|Many Egyptians are frustrated with the slow pace of democratic transition, and remain apprehensive over the economy and security - but most are optimistic about the future [EPA]
Some five months after the fall of Mubarak, Egyptians are happier and more relaxed as they go about the day to day mechanisms of life in the capital, Cairo. A new poll, conducted by the Gallup Centre in Abu Dhabi, attested to this change. It found, for the most part, that Egyptians believe things are looking up.
It was taken a month and a half after Mubarak resigned, between late March and early April. Polls are very rare in Egypt, so there was never much in-depth data on public sentiment beforehand. But anyone who had visited before the revolution can attest Cairo was not a place where contentment was easy to discover. At least for the poor, straining against the weight of corruption and misfortune. Life was an orderly chaos at best, frustrating and necessary. The chaos is still there, although now there is the feeling that there’s a point to it all. A collective burden the masses must bear on the road to a better Egypt.
Many of the wealthy Egyptians are well travelled, some have found education abroad. But the Gallup poll found Egyptians are half as likely to want to emigrate after the fall of Mubarak. Most believe society will become freer and fairer. They have confidence in their futures, in their country. It is clear in the attitudes of 20-something Egyptians, whether they are shopkeepers, taxi drivers or professionals.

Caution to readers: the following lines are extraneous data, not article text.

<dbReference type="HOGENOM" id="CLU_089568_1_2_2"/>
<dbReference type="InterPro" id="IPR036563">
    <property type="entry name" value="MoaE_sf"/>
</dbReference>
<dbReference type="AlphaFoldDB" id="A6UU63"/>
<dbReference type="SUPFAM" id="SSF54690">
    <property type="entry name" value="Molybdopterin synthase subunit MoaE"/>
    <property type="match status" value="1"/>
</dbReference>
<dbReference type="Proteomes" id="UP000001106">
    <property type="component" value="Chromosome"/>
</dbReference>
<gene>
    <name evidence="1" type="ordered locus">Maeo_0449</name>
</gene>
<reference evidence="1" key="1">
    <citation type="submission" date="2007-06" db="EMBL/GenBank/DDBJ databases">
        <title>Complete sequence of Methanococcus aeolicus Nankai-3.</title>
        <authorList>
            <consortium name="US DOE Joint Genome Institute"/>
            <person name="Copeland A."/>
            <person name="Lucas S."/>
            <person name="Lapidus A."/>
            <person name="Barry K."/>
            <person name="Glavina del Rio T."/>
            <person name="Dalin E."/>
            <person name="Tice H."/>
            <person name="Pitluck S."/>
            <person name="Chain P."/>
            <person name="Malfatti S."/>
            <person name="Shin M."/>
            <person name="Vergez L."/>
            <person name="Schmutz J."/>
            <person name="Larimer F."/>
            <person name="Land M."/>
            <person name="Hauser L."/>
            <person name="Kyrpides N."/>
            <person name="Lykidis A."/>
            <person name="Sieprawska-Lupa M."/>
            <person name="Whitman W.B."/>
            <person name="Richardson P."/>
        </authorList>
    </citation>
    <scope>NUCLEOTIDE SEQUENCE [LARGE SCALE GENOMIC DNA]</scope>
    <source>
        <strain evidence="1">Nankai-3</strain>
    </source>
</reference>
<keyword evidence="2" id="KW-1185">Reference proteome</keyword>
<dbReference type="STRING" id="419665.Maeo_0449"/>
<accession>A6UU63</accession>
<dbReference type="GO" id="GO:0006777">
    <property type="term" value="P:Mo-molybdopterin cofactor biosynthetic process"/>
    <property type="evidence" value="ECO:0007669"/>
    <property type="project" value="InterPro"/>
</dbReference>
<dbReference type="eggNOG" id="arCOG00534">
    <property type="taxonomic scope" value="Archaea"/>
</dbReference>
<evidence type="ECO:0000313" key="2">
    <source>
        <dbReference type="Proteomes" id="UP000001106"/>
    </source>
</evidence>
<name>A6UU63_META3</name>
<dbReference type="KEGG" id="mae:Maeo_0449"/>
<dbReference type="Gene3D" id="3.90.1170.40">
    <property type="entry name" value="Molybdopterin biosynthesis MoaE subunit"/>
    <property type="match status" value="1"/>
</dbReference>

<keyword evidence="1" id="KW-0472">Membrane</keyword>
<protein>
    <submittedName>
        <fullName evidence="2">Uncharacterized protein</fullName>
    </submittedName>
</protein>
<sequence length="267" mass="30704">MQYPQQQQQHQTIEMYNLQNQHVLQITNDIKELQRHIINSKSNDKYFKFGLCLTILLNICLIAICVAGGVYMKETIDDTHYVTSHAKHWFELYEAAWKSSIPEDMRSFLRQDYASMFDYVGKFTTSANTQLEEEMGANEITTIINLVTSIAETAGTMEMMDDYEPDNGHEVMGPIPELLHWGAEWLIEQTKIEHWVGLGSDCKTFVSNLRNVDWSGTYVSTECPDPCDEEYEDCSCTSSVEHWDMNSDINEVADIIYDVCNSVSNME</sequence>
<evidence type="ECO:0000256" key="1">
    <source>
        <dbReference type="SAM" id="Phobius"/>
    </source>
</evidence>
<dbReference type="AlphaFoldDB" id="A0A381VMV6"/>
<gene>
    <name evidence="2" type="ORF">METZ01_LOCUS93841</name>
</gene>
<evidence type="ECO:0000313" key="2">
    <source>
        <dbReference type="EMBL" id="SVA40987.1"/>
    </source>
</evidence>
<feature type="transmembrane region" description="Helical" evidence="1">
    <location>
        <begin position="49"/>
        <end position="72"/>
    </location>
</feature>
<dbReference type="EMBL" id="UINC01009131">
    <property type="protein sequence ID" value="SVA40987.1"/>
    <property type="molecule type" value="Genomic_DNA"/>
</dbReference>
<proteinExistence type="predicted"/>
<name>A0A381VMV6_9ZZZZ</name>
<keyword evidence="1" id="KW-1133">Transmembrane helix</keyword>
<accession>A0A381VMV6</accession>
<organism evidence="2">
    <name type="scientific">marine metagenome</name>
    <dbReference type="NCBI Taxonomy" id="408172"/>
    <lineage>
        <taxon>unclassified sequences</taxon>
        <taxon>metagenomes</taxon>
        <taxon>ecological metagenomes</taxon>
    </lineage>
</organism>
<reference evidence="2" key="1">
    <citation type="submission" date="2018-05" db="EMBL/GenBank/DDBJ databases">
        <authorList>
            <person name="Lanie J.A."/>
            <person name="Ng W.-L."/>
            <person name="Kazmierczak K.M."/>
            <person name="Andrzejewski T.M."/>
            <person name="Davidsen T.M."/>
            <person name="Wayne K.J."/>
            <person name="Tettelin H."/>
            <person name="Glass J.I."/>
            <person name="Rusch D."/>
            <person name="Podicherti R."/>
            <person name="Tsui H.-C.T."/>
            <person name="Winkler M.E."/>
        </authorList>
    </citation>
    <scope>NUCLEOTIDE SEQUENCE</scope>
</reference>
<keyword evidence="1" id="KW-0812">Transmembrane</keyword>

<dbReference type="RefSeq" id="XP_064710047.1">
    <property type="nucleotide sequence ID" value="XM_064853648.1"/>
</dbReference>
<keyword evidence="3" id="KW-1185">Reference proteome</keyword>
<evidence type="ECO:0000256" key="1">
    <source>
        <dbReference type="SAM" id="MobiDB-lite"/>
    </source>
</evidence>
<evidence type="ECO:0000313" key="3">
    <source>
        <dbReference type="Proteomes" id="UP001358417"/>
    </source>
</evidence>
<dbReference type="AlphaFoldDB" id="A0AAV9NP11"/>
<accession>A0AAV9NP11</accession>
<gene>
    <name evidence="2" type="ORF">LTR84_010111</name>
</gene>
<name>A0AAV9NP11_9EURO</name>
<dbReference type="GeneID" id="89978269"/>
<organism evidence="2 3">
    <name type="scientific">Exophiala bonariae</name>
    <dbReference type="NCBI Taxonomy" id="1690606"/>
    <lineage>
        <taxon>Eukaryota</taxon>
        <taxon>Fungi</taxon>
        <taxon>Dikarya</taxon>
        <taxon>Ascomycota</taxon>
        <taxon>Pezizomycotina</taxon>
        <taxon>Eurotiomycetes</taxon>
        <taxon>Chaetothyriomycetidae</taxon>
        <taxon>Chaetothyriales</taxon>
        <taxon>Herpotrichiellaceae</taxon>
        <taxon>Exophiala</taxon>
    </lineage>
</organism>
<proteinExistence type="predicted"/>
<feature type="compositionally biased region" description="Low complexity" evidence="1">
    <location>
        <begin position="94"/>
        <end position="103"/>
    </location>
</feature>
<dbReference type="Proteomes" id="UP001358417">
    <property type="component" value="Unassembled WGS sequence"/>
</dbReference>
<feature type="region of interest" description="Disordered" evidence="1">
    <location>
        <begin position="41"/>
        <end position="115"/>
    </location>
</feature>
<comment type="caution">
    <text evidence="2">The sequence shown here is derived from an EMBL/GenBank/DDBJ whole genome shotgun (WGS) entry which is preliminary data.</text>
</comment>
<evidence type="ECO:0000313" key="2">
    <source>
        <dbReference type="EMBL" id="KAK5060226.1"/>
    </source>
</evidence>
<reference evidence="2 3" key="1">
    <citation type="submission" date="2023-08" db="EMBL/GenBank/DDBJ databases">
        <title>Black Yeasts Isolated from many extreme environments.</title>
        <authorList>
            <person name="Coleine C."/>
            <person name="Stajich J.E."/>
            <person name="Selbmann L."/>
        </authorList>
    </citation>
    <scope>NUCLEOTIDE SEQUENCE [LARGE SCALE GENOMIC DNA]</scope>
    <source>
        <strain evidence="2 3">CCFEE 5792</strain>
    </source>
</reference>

But not everything is a bed of roses. The poll found security is of great concern to Egyptians. The police left the streets during the revolution and many have not returned, their previous posts abandoned. Just look around in areas like Maadi, a middle class area pockmarked with embassies, foreign restaurant chains and hip cafes, after sun falls. It's the middle of spring, the air is warm, crimson flowers are in bloom and the trees are green. But there are very few people in the street. There's still an air of apprehension in some places. The poll has found only 39 per cent of Egyptians have confidence in the police – down from 58 per cent in 2009.
Sitting in a Mexican restaurant, Dalia, a 27-year-old teacher's assistant, explains: "It's difficult to express, it's just something I feel. I don't feel safe, I don't stay out late anymore and I don't catch taxis by myself at night either." She must travel across the city to get to work every day. So too must her colleague Fatma, 25: "No, I don't feel safe, during the revolution it was much worse, but now I still don't feel secure." But she adds: "I'm hoping things will get better." Fatma did not support the revolution until Mubarak resigned. Earlier she had even gone to Tahrir Square hoping to convince the protesters to go home. Regardless of who supported whom then, they're now feeling the same type of unease.
Incidents of violence in the street, where people have taken matters into their own hands, are rife - speculation about organised crime on major thoroughfares after dark keeps many inside. Regardless of what is true or false, it's enough. And if it's enough to keep Egyptians home, then it's more than enough to keep foreigners away.
In the Khan el Khalili, Cairo's heaving bazaar, the same can be said. Life takes on a slow pace around noon. The spring weather means it is bearable, but the sun is hot. Egyptians are out shopping and haggling as though not much has changed, but this market relies on troupes of tourists. Mahmoud, a fabric salesmen in his late 30s, is the effervescent wheeler and dealer. He's been plying his trade here for more than a decade. His shop is filled with scarves and tablecloths, which range from cheap to chic. He is still smiling as he describes life these days: "This time of year, it was busy. It was full. Now it's quiet." His smile is wide, but his eyes are serious: "What can I do?"